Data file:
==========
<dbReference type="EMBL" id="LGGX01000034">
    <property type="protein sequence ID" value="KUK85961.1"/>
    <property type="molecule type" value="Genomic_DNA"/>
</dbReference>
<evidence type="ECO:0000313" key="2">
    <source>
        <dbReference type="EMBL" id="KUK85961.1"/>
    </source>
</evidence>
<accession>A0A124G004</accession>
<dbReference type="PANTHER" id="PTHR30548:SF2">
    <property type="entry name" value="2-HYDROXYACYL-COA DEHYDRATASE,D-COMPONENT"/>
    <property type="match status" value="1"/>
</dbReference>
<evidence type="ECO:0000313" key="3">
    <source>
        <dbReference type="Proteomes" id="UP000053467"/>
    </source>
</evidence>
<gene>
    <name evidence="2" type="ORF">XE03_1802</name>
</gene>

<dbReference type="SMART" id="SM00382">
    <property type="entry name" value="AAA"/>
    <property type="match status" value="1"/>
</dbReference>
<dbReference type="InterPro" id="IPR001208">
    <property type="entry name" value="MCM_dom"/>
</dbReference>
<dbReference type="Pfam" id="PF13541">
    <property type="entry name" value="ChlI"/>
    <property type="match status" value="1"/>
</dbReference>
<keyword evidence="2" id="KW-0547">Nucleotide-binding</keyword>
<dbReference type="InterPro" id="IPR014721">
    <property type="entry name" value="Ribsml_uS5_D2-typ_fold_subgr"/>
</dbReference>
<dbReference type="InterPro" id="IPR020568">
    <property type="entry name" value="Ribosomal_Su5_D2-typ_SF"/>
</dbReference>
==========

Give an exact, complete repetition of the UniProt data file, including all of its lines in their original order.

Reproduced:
<dbReference type="EMBL" id="LGGX01000034">
    <property type="protein sequence ID" value="KUK85961.1"/>
    <property type="molecule type" value="Genomic_DNA"/>
</dbReference>
<evidence type="ECO:0000313" key="2">
    <source>
        <dbReference type="EMBL" id="KUK85961.1"/>
    </source>
</evidence>
<accession>A0A124G004</accession>
<dbReference type="PANTHER" id="PTHR30548:SF2">
    <property type="entry name" value="2-HYDROXYACYL-COA DEHYDRATASE,D-COMPONENT"/>
    <property type="match status" value="1"/>
</dbReference>
<evidence type="ECO:0000313" key="3">
    <source>
        <dbReference type="Proteomes" id="UP000053467"/>
    </source>
</evidence>
<gene>
    <name evidence="2" type="ORF">XE03_1802</name>
</gene>

<dbReference type="SMART" id="SM00382">
    <property type="entry name" value="AAA"/>
    <property type="match status" value="1"/>
</dbReference>
<dbReference type="InterPro" id="IPR001208">
    <property type="entry name" value="MCM_dom"/>
</dbReference>
<dbReference type="Pfam" id="PF13541">
    <property type="entry name" value="ChlI"/>
    <property type="match status" value="1"/>
</dbReference>
<keyword evidence="2" id="KW-0547">Nucleotide-binding</keyword>
<dbReference type="InterPro" id="IPR014721">
    <property type="entry name" value="Ribsml_uS5_D2-typ_fold_subgr"/>
</dbReference>
<dbReference type="InterPro" id="IPR020568">
    <property type="entry name" value="Ribosomal_Su5_D2-typ_SF"/>
</dbReference>